Once, preparing video for the Web meant choosing the format that would reach the greatest number of viewers. Now, the landscape has become much more complex. For one thing, even small businesses that serve video need to think about reaching viewers on tablets and other mobile devices.
How to do that was the topic of a panel discussion at this week’s Streaming Media West conference in Los Angeles.
“In the future, I don’t think you’ll be able to mention mobile without mentioning multimedia,” said Joe Inzerillo, senior vice president for MLB.com.
For Inzerillo, devices that run on the Google Android operating system pose a special problem. It turns out that while people who own Apple iOS devices upgrade them quickly wherever there’s a new OS release, Android users don’t. He often sees handsets that are three revisions behind, which makes it hard to ensure viewers can see his content.
To learn which devices it’s important for your site to support, do what Inzerillo does and study which ones often visit your site most.
For MLB.com, delivering live video seamlessly is crucial. Renditioning — that is, creating multiple renditions of its streams — must be done in real time. Those multiple renditions must all be stored, because while MLB.com makes most of its money on live coverage, it has archives. Inzerillo uses the H.264 codec for all his streams.
Using adaptive streaming is the right approach, Inzerillo noted, as it lets the video quality automatically raise or lower depending on bandwidth and network conditions. Consumers expect high quality in their video, watching more when the experience is better. New devices make serving the best quality video tricky, however: when a user streams video to their iPhone, that video is optimized for the phone, so if they use AirPlay to send it to an AppleTV attached to a big screen television, the picture can be less than perfect.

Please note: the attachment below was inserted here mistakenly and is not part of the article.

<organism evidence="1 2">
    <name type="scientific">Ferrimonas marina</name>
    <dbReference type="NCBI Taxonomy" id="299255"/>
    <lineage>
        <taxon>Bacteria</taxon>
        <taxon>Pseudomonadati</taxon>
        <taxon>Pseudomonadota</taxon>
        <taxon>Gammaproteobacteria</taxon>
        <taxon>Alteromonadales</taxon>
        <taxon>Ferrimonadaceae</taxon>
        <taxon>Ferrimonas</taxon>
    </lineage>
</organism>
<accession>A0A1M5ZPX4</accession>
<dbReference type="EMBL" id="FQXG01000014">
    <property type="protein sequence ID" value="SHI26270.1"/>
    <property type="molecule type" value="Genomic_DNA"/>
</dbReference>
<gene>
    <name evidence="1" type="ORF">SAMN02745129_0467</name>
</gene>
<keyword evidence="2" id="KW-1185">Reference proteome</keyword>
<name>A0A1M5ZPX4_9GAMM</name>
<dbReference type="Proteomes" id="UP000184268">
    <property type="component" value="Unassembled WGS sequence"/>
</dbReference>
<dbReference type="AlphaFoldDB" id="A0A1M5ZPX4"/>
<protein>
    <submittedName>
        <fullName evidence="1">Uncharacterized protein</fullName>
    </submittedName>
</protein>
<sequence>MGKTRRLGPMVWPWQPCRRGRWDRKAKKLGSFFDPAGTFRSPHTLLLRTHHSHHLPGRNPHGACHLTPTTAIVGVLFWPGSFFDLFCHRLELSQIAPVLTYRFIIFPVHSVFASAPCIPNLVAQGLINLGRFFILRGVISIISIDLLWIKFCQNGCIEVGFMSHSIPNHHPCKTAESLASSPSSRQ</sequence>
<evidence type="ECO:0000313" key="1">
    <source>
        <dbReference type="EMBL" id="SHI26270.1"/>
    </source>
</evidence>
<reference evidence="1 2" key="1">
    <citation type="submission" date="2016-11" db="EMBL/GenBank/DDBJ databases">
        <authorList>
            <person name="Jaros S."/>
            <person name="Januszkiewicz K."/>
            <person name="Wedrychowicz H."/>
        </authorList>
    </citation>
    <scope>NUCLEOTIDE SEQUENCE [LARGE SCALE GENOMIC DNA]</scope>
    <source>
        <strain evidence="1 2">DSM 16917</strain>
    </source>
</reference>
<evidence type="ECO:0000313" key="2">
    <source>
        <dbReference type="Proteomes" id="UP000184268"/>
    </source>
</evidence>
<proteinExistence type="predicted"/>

Inzerillo said his company has seen big improvements streaming with HLS. Its Flash video use is decreasing, limited to legacy devices. Looking at the upcoming MPEG-DASH format, Inzerillo had harsh words, saying that its heart was in the right place, but that it’s a long ways from practical use.
“It’s not even close to ready for prime time,” Inzerillo said.
The mobile devices that content creators should serve now, noted panelist Gerald Abrahamian, vice president of digital operations for NBC Universal and E!, were those that run iOS, Android, and the BlackBerry OS.
“The lower-end handsets, we try to just steer away from,” Abrahamian said.
Panelist Michael Dunn, chief technology officer for Heart Interactive Media, said that for his company, 90 percent of mobile traffic comes from iOS devices, while only 10 percent from Android.
For those selling ads on their mobile content, serving iOS devices is a smart business decision. “All the advertisers are asking for iOS,” Abrahamian said. “Apple’s done a great job of marketing themselves.”
Like Inzerillo, Abrahamian is also a fan of HLS, saying that it simplifies his life. He doesn’t find HTML5 ready for broad use yet.
While quality testing mobile results is important, Abrahamian believes that simply looking at video playback on devices is the best quality check. If he misses anything, he said, he works with 20 executives who will point it out to him.
“They will find it before we do,” Abrahamian said.